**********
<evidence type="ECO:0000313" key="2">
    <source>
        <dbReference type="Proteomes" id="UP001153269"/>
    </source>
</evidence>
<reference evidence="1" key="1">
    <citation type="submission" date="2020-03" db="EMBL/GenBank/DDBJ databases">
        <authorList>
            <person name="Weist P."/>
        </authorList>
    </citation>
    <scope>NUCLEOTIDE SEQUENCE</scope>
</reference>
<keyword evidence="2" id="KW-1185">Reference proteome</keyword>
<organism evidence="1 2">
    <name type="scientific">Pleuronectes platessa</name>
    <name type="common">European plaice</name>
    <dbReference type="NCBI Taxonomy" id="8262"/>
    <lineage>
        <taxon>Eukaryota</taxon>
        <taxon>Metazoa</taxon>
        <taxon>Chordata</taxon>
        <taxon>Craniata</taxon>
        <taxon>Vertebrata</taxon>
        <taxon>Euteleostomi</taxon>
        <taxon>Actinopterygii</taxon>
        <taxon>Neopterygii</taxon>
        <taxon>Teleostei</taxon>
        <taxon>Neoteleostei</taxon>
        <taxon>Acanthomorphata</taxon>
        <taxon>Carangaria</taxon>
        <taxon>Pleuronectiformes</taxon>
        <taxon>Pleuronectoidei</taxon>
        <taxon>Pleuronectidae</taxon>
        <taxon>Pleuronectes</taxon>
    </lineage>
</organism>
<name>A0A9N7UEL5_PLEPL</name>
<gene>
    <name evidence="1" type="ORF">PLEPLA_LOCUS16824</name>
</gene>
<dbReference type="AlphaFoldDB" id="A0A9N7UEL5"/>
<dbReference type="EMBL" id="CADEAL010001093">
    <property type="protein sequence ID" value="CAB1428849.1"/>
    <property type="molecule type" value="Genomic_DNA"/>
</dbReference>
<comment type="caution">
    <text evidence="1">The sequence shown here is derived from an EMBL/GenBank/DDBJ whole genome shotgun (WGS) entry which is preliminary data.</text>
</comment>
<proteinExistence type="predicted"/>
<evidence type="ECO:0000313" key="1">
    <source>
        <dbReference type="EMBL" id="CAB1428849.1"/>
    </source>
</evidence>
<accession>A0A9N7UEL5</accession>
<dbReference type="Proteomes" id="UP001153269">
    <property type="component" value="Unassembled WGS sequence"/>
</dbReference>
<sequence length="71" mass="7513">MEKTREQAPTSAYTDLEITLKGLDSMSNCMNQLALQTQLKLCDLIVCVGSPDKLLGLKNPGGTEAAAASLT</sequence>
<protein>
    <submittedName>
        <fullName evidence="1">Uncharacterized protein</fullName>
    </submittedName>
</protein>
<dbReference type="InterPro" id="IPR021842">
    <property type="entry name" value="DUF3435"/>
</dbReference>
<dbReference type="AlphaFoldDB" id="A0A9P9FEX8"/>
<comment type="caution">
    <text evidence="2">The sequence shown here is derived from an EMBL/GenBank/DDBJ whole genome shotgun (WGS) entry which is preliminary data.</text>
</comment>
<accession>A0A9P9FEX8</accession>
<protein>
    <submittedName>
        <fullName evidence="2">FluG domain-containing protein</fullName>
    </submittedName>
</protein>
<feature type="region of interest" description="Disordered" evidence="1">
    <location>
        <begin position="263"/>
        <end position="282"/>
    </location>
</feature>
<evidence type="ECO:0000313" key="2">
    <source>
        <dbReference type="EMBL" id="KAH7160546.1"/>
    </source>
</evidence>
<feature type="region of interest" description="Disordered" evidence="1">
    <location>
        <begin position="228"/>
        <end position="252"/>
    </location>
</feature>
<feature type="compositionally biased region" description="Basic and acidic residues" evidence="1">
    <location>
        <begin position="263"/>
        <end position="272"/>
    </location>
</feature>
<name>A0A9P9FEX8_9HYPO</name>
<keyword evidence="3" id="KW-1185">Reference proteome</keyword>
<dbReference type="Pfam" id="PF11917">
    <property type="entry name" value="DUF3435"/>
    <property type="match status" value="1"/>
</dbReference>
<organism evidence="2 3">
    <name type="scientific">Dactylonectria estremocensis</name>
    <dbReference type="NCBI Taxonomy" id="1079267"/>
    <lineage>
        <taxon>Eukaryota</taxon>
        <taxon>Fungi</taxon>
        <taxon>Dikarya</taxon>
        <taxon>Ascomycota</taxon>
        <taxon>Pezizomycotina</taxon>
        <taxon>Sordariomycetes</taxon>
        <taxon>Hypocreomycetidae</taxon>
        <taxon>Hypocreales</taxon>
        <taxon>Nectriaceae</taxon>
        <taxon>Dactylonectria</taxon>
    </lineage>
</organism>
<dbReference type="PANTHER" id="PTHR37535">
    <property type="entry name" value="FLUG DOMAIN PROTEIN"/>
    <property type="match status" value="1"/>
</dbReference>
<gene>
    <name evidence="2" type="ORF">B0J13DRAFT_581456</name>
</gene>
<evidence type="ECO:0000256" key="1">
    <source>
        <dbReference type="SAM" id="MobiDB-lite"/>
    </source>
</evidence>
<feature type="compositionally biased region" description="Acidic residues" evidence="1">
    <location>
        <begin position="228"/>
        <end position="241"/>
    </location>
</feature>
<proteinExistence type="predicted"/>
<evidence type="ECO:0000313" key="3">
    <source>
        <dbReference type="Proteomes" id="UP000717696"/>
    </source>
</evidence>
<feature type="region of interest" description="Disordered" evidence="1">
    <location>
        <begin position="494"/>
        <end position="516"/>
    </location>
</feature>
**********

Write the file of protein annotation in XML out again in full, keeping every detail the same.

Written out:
<evidence type="ECO:0000313" key="2">
    <source>
        <dbReference type="Proteomes" id="UP001153269"/>
    </source>
</evidence>
<reference evidence="1" key="1">
    <citation type="submission" date="2020-03" db="EMBL/GenBank/DDBJ databases">
        <authorList>
            <person name="Weist P."/>
        </authorList>
    </citation>
    <scope>NUCLEOTIDE SEQUENCE</scope>
</reference>
<keyword evidence="2" id="KW-1185">Reference proteome</keyword>
<organism evidence="1 2">
    <name type="scientific">Pleuronectes platessa</name>
    <name type="common">European plaice</name>
    <dbReference type="NCBI Taxonomy" id="8262"/>
    <lineage>
        <taxon>Eukaryota</taxon>
        <taxon>Metazoa</taxon>
        <taxon>Chordata</taxon>
        <taxon>Craniata</taxon>
        <taxon>Vertebrata</taxon>
        <taxon>Euteleostomi</taxon>
        <taxon>Actinopterygii</taxon>
        <taxon>Neopterygii</taxon>
        <taxon>Teleostei</taxon>
        <taxon>Neoteleostei</taxon>
        <taxon>Acanthomorphata</taxon>
        <taxon>Carangaria</taxon>
        <taxon>Pleuronectiformes</taxon>
        <taxon>Pleuronectoidei</taxon>
        <taxon>Pleuronectidae</taxon>
        <taxon>Pleuronectes</taxon>
    </lineage>
</organism>
<name>A0A9N7UEL5_PLEPL</name>
<gene>
    <name evidence="1" type="ORF">PLEPLA_LOCUS16824</name>
</gene>
<dbReference type="AlphaFoldDB" id="A0A9N7UEL5"/>
<dbReference type="EMBL" id="CADEAL010001093">
    <property type="protein sequence ID" value="CAB1428849.1"/>
    <property type="molecule type" value="Genomic_DNA"/>
</dbReference>
<comment type="caution">
    <text evidence="1">The sequence shown here is derived from an EMBL/GenBank/DDBJ whole genome shotgun (WGS) entry which is preliminary data.</text>
</comment>
<proteinExistence type="predicted"/>
<evidence type="ECO:0000313" key="1">
    <source>
        <dbReference type="EMBL" id="CAB1428849.1"/>
    </source>
</evidence>
<accession>A0A9N7UEL5</accession>
<dbReference type="Proteomes" id="UP001153269">
    <property type="component" value="Unassembled WGS sequence"/>
</dbReference>
<sequence length="71" mass="7513">MEKTREQAPTSAYTDLEITLKGLDSMSNCMNQLALQTQLKLCDLIVCVGSPDKLLGLKNPGGTEAAAASLT</sequence>
<protein>
    <submittedName>
        <fullName evidence="1">Uncharacterized protein</fullName>
    </submittedName>
</protein>
<dbReference type="InterPro" id="IPR021842">
    <property type="entry name" value="DUF3435"/>
</dbReference>
<dbReference type="AlphaFoldDB" id="A0A9P9FEX8"/>
<comment type="caution">
    <text evidence="2">The sequence shown here is derived from an EMBL/GenBank/DDBJ whole genome shotgun (WGS) entry which is preliminary data.</text>
</comment>
<accession>A0A9P9FEX8</accession>
<protein>
    <submittedName>
        <fullName evidence="2">FluG domain-containing protein</fullName>
    </submittedName>
</protein>
<feature type="region of interest" description="Disordered" evidence="1">
    <location>
        <begin position="263"/>
        <end position="282"/>
    </location>
</feature>
<evidence type="ECO:0000313" key="2">
    <source>
        <dbReference type="EMBL" id="KAH7160546.1"/>
    </source>
</evidence>
<feature type="region of interest" description="Disordered" evidence="1">
    <location>
        <begin position="228"/>
        <end position="252"/>
    </location>
</feature>
<feature type="compositionally biased region" description="Basic and acidic residues" evidence="1">
    <location>
        <begin position="263"/>
        <end position="272"/>
    </location>
</feature>
<name>A0A9P9FEX8_9HYPO</name>
<keyword evidence="3" id="KW-1185">Reference proteome</keyword>
<dbReference type="Pfam" id="PF11917">
    <property type="entry name" value="DUF3435"/>
    <property type="match status" value="1"/>
</dbReference>
<organism evidence="2 3">
    <name type="scientific">Dactylonectria estremocensis</name>
    <dbReference type="NCBI Taxonomy" id="1079267"/>
    <lineage>
        <taxon>Eukaryota</taxon>
        <taxon>Fungi</taxon>
        <taxon>Dikarya</taxon>
        <taxon>Ascomycota</taxon>
        <taxon>Pezizomycotina</taxon>
        <taxon>Sordariomycetes</taxon>
        <taxon>Hypocreomycetidae</taxon>
        <taxon>Hypocreales</taxon>
        <taxon>Nectriaceae</taxon>
        <taxon>Dactylonectria</taxon>
    </lineage>
</organism>
<dbReference type="PANTHER" id="PTHR37535">
    <property type="entry name" value="FLUG DOMAIN PROTEIN"/>
    <property type="match status" value="1"/>
</dbReference>
<gene>
    <name evidence="2" type="ORF">B0J13DRAFT_581456</name>
</gene>
<evidence type="ECO:0000256" key="1">
    <source>
        <dbReference type="SAM" id="MobiDB-lite"/>
    </source>
</evidence>
<feature type="compositionally biased region" description="Acidic residues" evidence="1">
    <location>
        <begin position="228"/>
        <end position="241"/>
    </location>
</feature>
<proteinExistence type="predicted"/>
<evidence type="ECO:0000313" key="3">
    <source>
        <dbReference type="Proteomes" id="UP000717696"/>
    </source>
</evidence>
<feature type="region of interest" description="Disordered" evidence="1">
    <location>
        <begin position="494"/>
        <end position="516"/>
    </location>
</feature>